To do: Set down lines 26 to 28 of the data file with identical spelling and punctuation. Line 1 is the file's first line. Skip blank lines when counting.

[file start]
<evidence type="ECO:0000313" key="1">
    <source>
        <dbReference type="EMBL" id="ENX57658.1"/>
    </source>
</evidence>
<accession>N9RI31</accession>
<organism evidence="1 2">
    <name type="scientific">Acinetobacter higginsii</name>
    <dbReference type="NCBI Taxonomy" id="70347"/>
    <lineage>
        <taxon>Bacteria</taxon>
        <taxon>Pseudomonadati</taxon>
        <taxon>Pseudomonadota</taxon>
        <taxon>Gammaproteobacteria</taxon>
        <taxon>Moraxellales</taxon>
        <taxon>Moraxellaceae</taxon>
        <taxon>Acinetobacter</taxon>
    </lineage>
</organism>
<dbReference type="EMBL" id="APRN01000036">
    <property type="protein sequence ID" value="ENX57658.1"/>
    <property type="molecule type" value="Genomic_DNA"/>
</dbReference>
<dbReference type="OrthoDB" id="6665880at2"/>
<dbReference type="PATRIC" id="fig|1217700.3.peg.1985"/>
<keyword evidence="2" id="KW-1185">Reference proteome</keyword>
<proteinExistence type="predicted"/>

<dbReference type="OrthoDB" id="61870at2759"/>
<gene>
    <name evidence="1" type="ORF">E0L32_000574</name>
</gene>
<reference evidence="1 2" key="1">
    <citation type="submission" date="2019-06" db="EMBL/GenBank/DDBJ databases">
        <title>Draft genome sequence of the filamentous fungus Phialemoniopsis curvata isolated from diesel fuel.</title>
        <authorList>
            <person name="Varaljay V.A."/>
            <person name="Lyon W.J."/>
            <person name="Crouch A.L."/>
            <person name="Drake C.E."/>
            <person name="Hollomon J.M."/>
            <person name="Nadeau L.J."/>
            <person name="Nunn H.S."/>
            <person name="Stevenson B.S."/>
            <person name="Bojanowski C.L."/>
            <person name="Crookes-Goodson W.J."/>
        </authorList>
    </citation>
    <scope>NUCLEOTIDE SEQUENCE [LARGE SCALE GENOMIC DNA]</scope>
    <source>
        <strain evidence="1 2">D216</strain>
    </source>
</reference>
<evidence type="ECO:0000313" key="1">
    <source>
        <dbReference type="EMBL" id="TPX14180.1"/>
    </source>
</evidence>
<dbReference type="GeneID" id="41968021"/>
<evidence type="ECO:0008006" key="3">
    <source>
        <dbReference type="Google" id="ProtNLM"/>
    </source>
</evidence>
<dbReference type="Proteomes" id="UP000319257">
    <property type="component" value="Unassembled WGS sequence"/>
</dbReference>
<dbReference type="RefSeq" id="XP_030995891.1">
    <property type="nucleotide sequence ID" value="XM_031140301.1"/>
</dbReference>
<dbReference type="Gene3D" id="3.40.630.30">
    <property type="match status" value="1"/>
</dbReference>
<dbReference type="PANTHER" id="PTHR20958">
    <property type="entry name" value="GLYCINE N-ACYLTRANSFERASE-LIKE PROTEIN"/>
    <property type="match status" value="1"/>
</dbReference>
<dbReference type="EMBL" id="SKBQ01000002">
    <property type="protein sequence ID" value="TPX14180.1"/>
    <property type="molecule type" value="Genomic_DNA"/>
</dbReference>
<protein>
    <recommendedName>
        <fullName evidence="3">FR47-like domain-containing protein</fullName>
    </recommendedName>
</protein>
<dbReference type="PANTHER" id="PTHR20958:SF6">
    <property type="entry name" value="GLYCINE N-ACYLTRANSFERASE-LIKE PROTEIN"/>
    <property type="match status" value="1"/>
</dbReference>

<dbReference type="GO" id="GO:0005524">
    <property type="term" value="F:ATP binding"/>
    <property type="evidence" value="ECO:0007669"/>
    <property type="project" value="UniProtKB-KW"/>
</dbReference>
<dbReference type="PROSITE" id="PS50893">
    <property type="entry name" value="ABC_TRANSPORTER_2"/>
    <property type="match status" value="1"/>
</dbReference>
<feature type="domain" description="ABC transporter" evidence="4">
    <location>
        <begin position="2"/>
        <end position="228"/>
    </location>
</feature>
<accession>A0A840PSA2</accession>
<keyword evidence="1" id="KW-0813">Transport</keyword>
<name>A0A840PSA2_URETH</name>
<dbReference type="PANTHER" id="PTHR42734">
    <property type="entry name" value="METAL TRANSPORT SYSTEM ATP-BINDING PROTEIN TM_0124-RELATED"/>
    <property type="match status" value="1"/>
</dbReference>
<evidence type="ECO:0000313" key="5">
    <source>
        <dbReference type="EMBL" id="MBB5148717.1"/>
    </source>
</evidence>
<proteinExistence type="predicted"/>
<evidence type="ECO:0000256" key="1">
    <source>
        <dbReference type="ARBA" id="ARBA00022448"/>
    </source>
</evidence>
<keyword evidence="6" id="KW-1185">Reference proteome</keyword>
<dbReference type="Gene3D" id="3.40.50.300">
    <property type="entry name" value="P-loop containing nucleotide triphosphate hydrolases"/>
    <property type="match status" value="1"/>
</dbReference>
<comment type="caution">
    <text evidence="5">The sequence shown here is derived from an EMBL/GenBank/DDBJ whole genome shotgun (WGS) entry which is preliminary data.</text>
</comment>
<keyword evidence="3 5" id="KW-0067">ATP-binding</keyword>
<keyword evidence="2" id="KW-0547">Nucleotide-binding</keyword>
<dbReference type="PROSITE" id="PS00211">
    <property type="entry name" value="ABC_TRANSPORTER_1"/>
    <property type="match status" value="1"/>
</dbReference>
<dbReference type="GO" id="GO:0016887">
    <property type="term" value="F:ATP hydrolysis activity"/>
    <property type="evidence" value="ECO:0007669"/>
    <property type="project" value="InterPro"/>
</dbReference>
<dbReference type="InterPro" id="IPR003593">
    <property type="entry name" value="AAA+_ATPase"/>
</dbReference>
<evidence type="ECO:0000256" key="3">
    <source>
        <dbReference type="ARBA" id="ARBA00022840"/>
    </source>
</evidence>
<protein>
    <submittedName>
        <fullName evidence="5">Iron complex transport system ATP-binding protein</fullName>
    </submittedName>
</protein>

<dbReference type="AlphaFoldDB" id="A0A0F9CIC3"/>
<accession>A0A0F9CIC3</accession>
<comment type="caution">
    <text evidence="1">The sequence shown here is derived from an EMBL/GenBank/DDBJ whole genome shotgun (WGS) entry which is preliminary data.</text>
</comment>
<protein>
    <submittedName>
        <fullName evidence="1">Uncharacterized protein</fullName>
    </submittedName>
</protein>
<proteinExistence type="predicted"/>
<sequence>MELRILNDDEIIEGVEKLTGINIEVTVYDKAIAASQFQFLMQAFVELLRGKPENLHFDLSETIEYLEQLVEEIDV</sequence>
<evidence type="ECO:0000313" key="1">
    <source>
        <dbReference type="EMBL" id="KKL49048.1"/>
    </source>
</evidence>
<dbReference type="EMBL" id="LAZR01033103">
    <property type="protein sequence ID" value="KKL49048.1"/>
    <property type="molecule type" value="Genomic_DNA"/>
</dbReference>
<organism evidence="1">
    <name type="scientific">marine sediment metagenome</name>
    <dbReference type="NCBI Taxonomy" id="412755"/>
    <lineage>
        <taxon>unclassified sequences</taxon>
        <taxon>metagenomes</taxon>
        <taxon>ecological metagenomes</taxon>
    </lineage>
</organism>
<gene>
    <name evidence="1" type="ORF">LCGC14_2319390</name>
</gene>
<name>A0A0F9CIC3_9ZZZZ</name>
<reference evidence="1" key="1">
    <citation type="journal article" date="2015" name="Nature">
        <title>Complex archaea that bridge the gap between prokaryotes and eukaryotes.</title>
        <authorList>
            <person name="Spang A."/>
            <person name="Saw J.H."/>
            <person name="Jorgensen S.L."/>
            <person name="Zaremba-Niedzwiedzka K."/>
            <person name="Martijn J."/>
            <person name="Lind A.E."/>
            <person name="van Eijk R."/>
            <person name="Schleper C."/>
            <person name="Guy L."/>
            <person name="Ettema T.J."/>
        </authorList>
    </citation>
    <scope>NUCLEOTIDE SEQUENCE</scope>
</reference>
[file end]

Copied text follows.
<keyword evidence="2" id="KW-1185">Reference proteome</keyword>
<proteinExistence type="predicted"/>

<dbReference type="OrthoDB" id="61870at2759"/>